Dec 13th, 2019
The lively arts community in and around Toronto boasts some of the most fascinating musical minds in TuneTown, and these three musicians – drummer Ernesto Cervini, bassist Artie Roth and saxophonist Kelly Jefferson – are among the most fascinating to listen to. Their exploits have been documented in their first album, There from Here, an enigmatic title for a recording, for sure, but decoded in this tantalising and adventurous trio music. The repertoire is born of an eclectic tonal palette that embraces three musical personalities, fusing them into music with a singularly fascinating personality. The instrumental voices of these three musicians makes for an interplay between them that is profound, witty and joyous and produces music that appears not just improvised, but spontaneously composed as it sends the music scampering through breathtaking contrasts made lyrical and evocative through the fullest exploration of the individual character of their instruments.
The whole recital is a fascinating excursion in search of a sonic world seemingly without ever needing the chordal capabilities of the piano. Remarkably this sojourn extends ten pieces during which time you do not ever miss the harmonic universe of the piano. I suspect that part – if not all – the entire reason for that is the manner in which Mr Roth plays his gorgeous-sounding contrabass. It’s a deep, booming sound that seems to echo from the deep, woody belly of the instrument.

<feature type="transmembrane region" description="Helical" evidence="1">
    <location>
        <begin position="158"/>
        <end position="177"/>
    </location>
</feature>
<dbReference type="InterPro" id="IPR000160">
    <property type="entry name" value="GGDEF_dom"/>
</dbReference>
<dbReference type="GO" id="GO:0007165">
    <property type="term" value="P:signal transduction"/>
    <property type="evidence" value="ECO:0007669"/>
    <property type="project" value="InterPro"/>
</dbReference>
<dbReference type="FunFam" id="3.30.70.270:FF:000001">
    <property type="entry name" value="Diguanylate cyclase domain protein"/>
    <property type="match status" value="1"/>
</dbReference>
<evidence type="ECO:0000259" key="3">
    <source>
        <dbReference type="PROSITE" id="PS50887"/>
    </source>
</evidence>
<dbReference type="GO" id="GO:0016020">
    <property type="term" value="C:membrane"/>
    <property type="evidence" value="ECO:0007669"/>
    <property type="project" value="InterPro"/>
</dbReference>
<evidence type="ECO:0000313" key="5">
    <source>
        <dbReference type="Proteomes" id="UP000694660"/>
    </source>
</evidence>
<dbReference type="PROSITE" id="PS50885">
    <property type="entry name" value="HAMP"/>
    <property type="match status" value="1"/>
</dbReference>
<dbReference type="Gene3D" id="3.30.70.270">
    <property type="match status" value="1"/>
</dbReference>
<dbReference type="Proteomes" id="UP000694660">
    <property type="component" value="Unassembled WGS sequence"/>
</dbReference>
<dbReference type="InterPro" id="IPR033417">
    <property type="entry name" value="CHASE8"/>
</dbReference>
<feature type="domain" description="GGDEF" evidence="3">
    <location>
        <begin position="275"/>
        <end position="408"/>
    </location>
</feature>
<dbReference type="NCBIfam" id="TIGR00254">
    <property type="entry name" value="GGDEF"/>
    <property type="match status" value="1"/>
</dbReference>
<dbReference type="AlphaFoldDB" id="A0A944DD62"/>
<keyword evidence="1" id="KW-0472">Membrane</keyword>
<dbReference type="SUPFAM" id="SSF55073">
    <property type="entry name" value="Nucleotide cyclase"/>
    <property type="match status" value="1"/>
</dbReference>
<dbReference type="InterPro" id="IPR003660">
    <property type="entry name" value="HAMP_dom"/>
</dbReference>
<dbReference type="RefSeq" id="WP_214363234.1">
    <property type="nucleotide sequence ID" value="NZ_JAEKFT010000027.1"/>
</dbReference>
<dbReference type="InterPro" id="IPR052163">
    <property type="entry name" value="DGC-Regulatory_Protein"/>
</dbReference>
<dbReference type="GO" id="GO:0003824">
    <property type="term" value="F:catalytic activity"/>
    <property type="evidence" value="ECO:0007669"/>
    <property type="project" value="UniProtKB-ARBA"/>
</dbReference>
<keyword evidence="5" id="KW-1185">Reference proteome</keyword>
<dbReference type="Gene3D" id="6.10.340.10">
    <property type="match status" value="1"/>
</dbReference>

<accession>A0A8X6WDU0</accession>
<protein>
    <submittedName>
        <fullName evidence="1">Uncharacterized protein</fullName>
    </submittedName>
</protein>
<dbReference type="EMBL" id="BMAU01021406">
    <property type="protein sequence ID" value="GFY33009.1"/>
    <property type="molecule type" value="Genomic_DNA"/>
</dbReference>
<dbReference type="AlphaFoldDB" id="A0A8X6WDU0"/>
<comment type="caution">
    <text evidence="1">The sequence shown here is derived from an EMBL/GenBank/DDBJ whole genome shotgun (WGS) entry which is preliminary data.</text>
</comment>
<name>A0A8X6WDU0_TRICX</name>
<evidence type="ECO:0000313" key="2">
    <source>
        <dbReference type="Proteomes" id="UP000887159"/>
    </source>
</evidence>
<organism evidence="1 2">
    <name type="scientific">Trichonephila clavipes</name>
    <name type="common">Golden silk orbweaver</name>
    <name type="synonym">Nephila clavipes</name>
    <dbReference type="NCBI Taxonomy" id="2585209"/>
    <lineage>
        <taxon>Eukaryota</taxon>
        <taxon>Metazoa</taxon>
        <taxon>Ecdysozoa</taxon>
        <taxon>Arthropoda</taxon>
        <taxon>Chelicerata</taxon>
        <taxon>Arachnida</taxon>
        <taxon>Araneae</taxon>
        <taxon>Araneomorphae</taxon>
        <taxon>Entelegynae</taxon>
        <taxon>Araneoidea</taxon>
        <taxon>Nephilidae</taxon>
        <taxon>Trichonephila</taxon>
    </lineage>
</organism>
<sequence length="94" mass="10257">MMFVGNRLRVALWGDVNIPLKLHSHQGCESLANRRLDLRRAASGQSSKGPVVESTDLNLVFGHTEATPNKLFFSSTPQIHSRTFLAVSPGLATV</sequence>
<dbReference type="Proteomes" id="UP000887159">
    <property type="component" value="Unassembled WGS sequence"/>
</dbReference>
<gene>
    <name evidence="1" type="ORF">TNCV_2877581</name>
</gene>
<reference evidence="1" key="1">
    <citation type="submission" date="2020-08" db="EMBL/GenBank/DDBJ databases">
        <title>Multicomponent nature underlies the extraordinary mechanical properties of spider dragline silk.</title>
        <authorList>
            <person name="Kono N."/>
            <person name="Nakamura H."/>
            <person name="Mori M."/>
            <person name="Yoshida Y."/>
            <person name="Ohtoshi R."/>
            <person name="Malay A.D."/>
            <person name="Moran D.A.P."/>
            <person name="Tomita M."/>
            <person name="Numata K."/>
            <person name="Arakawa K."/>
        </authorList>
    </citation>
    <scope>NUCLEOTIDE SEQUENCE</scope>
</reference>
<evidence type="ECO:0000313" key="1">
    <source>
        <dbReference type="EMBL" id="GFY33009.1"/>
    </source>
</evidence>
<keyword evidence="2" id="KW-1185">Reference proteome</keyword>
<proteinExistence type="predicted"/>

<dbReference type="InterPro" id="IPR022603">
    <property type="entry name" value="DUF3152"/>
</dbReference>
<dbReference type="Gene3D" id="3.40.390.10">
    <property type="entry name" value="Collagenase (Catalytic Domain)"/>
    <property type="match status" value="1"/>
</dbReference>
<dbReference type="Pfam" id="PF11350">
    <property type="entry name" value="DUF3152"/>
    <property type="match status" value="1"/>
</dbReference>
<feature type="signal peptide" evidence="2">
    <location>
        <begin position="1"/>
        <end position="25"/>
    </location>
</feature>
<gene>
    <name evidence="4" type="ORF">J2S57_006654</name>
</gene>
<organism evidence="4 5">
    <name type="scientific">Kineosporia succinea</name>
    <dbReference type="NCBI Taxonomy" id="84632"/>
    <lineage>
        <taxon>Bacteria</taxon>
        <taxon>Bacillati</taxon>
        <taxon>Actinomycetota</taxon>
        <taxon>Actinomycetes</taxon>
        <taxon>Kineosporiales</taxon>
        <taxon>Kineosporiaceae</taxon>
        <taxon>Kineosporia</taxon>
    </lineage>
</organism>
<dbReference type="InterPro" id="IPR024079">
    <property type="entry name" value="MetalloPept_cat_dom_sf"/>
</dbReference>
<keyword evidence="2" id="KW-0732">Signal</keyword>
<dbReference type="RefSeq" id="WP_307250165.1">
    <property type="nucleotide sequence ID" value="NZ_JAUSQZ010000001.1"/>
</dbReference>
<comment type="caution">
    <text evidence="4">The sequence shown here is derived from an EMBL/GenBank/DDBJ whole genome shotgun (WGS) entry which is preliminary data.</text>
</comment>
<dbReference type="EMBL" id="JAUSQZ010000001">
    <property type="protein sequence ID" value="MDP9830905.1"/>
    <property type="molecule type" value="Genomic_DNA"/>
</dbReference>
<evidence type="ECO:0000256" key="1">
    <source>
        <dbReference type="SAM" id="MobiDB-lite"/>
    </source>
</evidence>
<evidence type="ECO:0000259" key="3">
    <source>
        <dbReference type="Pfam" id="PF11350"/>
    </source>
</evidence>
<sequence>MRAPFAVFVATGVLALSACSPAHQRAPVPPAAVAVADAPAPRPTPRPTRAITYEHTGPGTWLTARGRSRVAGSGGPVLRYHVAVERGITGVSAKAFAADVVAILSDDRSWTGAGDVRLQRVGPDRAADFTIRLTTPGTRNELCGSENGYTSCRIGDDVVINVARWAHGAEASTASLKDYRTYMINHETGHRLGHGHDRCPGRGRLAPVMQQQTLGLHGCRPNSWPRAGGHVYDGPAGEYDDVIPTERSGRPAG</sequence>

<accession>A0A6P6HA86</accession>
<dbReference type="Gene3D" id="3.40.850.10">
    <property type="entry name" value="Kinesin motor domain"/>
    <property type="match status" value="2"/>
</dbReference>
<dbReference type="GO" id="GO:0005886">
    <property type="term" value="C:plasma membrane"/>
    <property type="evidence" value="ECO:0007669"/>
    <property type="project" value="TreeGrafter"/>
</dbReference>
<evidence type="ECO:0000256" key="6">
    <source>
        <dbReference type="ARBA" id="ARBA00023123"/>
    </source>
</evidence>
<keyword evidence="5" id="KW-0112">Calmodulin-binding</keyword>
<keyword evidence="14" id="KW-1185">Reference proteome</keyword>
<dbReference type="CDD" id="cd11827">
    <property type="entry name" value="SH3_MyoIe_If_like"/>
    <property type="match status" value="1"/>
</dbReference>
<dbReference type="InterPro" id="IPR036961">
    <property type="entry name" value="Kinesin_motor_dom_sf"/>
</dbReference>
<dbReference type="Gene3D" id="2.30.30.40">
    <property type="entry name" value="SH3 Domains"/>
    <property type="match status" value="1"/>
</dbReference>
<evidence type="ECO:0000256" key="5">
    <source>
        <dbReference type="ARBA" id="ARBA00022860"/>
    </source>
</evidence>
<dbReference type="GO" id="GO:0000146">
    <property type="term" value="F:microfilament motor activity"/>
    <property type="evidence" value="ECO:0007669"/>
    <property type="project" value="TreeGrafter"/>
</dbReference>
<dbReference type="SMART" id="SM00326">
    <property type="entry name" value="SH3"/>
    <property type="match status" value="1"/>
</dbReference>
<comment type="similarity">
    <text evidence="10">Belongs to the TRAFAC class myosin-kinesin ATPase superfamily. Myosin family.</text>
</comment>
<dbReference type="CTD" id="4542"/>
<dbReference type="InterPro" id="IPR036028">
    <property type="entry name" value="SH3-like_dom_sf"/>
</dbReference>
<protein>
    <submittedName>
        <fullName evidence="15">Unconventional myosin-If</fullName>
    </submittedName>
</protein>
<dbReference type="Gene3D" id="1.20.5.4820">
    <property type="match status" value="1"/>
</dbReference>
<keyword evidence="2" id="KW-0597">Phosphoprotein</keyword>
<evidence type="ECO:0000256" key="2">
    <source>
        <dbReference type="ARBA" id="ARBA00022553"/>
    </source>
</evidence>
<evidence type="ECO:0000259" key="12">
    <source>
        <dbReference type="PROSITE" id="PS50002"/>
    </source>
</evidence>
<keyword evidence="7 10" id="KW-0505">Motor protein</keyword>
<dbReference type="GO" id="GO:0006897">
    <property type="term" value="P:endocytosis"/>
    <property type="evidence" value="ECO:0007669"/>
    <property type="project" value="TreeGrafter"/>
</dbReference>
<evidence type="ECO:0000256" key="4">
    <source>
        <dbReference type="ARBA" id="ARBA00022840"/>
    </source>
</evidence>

Mr Roth’s pizzicato is sharp and ink-dark and he often uses the strings to strum several notes at once. He also displays a natural feeling for all of the music and his resonant tone is enhanced by the most subtle control of light and shade. This, of course, even as he displays extraordinary gift for playing con arco and while stabs at the strings to show what a great time-player he is simply by staying in touch with the heartbeat of the music.
All of this leaves the saxophonist, Mr Jefferson and drummer Mr Cervini to dig and delve, and mine the melodic landscape of this music to reveal the precious metal that it ultimately reveals. This relationship (between the musicians) is instantly recognisable right out of the gates on “A Sonic Handshake” where the musicians introduce themselves to us (the listeners) as they introduce themselves to each other.
We are then introduced to the musical outcome of this meeting, which, of course, produces repertoire of a three-in-one design that is wholly satisfying and complete structurally and expressively – one which has been chiselled from melody and rhythm, held together by a ghostly harmonic fabric that is evoked rather than obviously stated in music to die for.
Raul da Gama